The impact factor is a journal metric that rewards citations in the first two years after publication (or five in some flavours). For better or worse, this metric has some importance and thus there is some incentive for journals to increase it. Some journals have been accused of artificially inflating it.

If a preprint of a paper was available a considerable time before publication, this increases the chance for citations within the first two years:

  • The paper can already be cited shortly after publication as related work, corroborating evidence, etc., whereas without a preprint the citing authors would not even have known about the paper in time.

  • Work sparked by the paper gets a head start to be finished and published within the two-year span.

  • Authors that would not have access to the paper otherwise can cite the paper.

Thus, allowing preprints has a positive effect on the impact factor of a journal, the only question is how much. Some other journal metrics are similarly effected, but the impact factor is arguably the most prominent one.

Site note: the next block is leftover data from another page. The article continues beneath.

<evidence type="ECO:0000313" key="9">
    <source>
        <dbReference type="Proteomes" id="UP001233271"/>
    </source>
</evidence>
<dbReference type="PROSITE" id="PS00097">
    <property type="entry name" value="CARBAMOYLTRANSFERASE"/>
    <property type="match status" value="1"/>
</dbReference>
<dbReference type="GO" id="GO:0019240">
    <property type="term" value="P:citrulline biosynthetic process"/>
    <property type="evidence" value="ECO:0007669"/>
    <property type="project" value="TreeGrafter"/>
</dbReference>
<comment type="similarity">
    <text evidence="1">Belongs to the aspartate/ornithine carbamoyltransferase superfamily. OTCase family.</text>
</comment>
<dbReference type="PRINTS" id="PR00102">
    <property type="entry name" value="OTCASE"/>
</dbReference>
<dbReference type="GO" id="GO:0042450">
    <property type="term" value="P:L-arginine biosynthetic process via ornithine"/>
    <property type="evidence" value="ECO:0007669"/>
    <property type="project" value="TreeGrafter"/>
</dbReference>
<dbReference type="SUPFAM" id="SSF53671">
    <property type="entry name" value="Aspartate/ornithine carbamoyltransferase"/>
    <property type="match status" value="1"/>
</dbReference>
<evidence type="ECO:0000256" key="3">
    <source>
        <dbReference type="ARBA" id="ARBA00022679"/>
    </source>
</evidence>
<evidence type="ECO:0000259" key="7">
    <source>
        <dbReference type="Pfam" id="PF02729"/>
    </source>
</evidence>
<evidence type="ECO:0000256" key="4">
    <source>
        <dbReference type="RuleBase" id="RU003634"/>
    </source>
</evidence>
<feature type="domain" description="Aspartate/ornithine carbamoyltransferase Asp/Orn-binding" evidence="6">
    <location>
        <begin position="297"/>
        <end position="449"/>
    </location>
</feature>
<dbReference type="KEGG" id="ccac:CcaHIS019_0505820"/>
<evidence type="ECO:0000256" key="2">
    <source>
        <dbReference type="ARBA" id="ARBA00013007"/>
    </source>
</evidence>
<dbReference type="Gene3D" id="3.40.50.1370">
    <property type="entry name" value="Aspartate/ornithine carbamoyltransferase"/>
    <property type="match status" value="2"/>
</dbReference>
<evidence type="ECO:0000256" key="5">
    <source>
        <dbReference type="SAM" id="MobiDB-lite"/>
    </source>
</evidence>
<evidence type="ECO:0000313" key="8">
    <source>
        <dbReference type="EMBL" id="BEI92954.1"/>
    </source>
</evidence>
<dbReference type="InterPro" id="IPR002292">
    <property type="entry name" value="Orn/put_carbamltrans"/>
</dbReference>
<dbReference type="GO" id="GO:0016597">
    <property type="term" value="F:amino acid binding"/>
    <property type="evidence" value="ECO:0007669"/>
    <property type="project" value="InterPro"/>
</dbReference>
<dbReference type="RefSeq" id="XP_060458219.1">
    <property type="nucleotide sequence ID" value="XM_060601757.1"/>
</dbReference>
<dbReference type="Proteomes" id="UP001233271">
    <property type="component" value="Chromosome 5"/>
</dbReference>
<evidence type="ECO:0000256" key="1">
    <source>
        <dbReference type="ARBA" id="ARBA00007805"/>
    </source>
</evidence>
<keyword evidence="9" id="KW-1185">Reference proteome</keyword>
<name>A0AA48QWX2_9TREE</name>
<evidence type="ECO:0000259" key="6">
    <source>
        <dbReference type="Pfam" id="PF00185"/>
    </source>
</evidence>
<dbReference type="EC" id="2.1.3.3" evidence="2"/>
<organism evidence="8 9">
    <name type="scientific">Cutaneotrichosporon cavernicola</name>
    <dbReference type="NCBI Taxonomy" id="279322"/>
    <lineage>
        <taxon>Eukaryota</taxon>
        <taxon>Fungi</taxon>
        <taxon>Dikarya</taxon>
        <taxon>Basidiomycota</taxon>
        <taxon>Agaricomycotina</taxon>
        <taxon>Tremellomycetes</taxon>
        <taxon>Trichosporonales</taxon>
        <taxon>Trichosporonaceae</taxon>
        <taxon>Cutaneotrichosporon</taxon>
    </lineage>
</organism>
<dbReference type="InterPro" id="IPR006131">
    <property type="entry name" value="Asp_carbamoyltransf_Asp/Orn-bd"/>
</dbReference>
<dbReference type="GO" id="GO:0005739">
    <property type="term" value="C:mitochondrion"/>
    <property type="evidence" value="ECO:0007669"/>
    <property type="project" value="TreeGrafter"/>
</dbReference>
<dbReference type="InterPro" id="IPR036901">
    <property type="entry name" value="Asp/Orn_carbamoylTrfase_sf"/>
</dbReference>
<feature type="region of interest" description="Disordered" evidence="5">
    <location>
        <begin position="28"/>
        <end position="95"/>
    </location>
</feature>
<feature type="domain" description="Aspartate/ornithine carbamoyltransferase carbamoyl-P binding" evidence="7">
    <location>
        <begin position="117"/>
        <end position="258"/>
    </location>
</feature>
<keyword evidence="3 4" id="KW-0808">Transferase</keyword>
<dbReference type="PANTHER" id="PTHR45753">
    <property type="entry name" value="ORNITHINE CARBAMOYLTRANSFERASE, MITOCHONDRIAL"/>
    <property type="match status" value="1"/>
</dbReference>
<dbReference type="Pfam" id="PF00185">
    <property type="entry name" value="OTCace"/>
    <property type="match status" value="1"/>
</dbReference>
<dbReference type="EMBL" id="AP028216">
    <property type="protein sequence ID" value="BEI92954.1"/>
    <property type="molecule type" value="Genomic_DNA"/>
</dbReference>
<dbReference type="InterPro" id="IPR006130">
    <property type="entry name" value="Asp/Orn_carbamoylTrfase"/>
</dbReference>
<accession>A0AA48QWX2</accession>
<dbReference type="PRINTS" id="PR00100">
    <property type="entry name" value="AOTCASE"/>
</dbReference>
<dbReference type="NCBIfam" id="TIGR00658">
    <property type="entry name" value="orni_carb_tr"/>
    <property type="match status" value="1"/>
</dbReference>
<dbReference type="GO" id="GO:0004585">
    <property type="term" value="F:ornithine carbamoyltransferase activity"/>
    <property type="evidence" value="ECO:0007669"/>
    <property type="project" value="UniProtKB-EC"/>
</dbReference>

Has the link between allowing preprints and boosting the impact factor (or other journal metrics) ever been prominently made? Alternatively, was it prominently opposed? For example:

  • Have any journals, editors, or other people in charge stated improving journal metrics as a motivation for allowing preprints?

  • Have prominent advocates of preprints used this argument?

  • Is there any evidence that journals allowing preprints benefit from this move in terms of metrics? (Eliminating the effect of other trends and factors of course.)

  • There is an argument that journals lose citations to preprint servers, which would affect impact factors negatively. (Of course, that may be offset by an increased number of follow-up works appearing within the two-year window, so it doesn't tell us much about the net effect.) That is a post on the official blog of the Society for Scholarly Publishing, by the way, if that counts as "prominently opposed". – Anyon Jun 6 '19 at 17:37
  • @Anyon: I would consider that an answer to my question. (I think that article is making a mountain of what is at worst molehill by its own account, where less than 1% of the citations are affected in the chosen example, but that would not invalidate the respective answer.) – Wrzlprmft Jun 6 '19 at 18:42

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